China keeps up wall to Hollywood
Pedestrians walk past a movie poster featuring "My Long March" at a cinema in Beijing.
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KAI RYSSDAL: China watchers spent today trying to figure out who's who in the new politburo that President Hu Jintao announced this morning. The once-every-five-years Communist Party Congress wrapped up in Beijing over the weekend. In Washington, trade officials had other things on their minds. The U.S. has asked the World Trade Organization to investigate Chinese restrictions on American movies and other media. From Shanghai, Marketplace's Scott Tong has our preview.
scott Tong: China sure looks enticing to Hollywood:
Consider 1.3 billion people, a growing consumer class, and an affinity for Western films, like the '97 blockbuster "Titanic."
Titanic clip: Is there anyone alive out there. Can anyone hear me?
Titanic showed in more than 1,000 Chinese theaters, and grossed $43 million. But beneath the surface beware the regulatory icebergs. Chinese law lets U.S. studios keep just 13 percent of ticket sales. And every year, Beijing allows in just 40 foreign films.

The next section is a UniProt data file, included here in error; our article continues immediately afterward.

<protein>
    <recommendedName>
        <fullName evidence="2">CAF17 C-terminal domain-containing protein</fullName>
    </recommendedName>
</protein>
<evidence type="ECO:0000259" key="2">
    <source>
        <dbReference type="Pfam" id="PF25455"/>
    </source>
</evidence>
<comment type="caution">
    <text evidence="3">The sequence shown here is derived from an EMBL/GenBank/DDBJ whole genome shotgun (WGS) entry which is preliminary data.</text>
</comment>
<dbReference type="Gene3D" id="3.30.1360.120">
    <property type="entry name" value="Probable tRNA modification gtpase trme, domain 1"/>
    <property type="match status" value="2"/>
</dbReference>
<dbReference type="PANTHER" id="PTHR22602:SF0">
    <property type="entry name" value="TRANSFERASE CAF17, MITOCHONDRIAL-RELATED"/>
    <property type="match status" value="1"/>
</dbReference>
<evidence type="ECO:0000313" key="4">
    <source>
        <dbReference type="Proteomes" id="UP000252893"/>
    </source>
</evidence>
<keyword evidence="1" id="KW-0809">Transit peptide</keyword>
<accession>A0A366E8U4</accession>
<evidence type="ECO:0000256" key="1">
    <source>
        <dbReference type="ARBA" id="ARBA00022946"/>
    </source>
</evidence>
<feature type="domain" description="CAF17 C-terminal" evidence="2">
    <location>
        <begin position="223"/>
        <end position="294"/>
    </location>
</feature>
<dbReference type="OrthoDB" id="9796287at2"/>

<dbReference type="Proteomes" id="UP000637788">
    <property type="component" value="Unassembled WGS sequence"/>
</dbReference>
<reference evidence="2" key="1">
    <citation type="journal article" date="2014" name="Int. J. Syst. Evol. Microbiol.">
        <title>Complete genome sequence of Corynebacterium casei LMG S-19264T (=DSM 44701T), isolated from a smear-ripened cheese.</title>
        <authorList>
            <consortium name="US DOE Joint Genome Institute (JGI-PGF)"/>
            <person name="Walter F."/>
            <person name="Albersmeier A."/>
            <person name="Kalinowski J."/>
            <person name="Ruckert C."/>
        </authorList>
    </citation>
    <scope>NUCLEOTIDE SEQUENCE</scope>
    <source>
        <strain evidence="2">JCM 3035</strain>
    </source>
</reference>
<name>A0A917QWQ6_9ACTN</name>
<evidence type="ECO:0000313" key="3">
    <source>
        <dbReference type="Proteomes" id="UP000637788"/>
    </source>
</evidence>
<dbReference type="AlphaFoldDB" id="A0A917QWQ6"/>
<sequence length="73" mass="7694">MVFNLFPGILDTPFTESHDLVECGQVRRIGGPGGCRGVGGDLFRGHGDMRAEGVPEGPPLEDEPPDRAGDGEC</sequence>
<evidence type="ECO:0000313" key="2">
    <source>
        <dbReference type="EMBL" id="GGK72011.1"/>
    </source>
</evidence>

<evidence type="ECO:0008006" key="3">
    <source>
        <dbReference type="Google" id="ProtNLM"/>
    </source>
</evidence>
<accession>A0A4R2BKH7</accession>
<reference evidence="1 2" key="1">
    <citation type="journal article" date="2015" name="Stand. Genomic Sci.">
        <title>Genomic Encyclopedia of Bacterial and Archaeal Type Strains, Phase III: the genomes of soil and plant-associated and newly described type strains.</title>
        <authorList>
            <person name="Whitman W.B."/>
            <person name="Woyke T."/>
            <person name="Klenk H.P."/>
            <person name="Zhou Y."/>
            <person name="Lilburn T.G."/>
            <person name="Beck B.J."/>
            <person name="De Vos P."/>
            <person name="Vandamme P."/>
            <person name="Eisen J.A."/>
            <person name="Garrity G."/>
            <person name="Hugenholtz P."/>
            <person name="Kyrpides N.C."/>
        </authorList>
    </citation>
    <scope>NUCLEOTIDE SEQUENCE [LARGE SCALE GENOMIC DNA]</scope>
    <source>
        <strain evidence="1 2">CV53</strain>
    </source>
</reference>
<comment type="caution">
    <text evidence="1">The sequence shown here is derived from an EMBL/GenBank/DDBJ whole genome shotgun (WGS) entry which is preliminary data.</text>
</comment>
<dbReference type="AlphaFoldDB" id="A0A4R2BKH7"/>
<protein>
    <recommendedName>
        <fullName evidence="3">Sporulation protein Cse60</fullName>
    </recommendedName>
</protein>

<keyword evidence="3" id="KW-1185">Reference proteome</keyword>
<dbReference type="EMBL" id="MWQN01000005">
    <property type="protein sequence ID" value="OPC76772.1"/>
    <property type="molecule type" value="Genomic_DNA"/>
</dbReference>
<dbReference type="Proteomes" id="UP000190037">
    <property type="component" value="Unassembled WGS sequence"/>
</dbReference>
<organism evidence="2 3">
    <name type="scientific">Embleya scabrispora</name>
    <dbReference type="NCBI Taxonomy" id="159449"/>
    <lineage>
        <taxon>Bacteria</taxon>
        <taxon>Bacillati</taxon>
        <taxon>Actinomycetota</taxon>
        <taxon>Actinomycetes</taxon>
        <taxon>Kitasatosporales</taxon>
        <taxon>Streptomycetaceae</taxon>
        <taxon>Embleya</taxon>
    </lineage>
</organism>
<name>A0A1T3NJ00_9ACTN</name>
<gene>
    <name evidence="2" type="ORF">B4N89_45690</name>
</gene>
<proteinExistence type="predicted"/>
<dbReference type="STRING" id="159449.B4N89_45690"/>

Washington calls these unfair trade barriers. And whether the WTO agrees or not, Jonathan Landreth of the Hollywood Reporter's Beijing bureau says the fact is, media is the most tightly controlled industry in China.
Jonathan Landreth: When the medium is the message and this is a one-party town, what gets on the big screen is still of interest to the very highest level of the Communist party leadership.
Hollywood has flirted with Chinese filmgoers since the 1920s. Films by Charlie Chaplin and other Americans dominated the Chinese market. In fact, many Hollywood studios forged exclusive contracts with Shanghai theaters. But the Communists came to power in 1949, and China was off-limits to Western films till the mid-1990s.
The door has opened slowly since then, partly to give domestic filmmakers time to develop.
Zhao Zi Zhong is with the Communication University of China.
Zhao Zi Zhong [voiceover]: I think it'll still take some time for China's film industry to build itself up. So for now, I think the foreign films quota should remain in place.
But even if Hollywood makes headway in China, will enough folks come through the turnstiles? Again, Jonathan Landreth of the Hollywood Reporter.
Landreth: Going to the movies in China is still a white-collar date. Movie tickets in Beijing sometimes cost more than $10.
Compare that $10 to 70 cents -- that's the cost of a bootleg DVD in China. We know cuz we've been shopping around . . . for research purposes, of course.
In Shanghai, I'm Scott Tong for Marketplace.